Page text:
Latest Issue

Rachel Cusk’s essays fail to land their punches

The novelists' hyperbole is unintentionally funny

By Zoe Apostolides   December 2019
Rachel Cusk Photo: Siemon Scamell-Katz/Faber

Rachel Cusk Photo: Siemon Scamell-Katz/Faber

Few contemporary novelists are as divisive as Rachel Cusk, and yet her recently completed Outline trilogy garnered a deservedly positive critical response. The essays in this collection, though, are a disappointment. Coventryis split into three categories: the first contains reflections on motherhood, domesticity and creativity; the second and third provide broader comment on novelists.

The analyses of DH Lawrence, Edith Wharton and Kazuo Ishiguro seem rushed; there is a convoluted and ultimately unsatisfying piece about the life of Francis of Assisi…

Register today to continue reading

You’ve hit your limit of three articles in the last 30 days. To get seven more, simply enter your email address below.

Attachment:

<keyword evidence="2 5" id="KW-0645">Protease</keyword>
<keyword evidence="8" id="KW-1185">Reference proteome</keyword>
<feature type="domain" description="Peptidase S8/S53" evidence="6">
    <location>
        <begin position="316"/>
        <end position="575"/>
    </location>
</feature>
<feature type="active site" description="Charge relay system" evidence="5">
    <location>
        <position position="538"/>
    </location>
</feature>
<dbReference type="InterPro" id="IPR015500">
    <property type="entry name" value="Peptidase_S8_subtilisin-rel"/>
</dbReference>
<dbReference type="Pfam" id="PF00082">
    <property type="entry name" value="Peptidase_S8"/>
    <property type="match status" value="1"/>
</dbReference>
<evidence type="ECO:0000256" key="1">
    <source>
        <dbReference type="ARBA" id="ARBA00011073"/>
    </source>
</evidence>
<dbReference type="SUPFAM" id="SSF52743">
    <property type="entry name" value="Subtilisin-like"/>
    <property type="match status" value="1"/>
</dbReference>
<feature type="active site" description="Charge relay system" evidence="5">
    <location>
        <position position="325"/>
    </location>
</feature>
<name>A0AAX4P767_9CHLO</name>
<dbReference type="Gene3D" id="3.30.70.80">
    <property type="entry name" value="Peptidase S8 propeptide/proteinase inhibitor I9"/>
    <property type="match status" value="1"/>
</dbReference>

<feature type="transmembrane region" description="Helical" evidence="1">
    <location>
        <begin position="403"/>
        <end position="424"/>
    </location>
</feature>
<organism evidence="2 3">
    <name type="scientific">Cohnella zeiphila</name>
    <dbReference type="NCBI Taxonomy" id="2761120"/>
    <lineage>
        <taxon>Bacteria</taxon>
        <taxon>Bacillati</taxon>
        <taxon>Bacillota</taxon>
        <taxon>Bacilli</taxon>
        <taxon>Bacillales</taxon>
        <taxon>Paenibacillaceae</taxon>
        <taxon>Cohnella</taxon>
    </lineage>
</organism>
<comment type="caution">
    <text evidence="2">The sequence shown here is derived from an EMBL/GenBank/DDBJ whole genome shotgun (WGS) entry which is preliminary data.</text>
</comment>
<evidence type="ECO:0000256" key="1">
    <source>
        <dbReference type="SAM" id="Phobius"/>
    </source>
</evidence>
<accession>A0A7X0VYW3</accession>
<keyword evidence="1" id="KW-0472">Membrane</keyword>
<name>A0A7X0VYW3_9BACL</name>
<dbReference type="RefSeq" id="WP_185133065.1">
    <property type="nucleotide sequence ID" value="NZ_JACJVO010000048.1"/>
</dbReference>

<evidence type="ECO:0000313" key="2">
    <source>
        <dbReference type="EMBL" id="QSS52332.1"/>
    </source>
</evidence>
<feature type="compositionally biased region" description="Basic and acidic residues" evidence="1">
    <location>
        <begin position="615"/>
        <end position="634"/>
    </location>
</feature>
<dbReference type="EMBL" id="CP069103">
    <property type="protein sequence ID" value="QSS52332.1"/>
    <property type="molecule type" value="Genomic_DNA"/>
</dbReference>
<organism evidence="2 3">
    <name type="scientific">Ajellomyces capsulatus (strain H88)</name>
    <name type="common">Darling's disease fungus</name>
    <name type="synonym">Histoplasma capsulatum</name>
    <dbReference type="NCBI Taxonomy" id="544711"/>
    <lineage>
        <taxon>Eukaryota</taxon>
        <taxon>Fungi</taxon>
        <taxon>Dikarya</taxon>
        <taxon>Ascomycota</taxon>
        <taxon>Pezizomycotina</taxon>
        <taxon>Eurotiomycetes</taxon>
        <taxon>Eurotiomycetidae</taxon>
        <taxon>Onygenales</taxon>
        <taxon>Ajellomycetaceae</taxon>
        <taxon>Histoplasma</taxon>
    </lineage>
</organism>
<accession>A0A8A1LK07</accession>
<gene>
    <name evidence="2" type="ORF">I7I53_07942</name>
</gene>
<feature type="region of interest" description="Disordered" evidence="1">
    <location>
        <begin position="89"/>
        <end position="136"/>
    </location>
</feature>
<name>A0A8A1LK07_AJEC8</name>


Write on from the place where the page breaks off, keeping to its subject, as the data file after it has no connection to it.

You’ll also receive our free e-book Prospect’s Top Thinkers 2020 and our newsletter with the best new writing on politics, economics, literature and the arts.

Prospect may process your personal information for our legitimate business purposes, to provide you with newsletters, subscription offers and other relevant information.

Click here to learn more about these purposes and how we use your data. You will be able to opt-out of further contact on the next page and in all our communications.

This site is protected by reCAPTCHA and the Google Privacy Policy and Terms of Service apply.

We want to hear what you think about this article. Submit a letter to

More From Prospect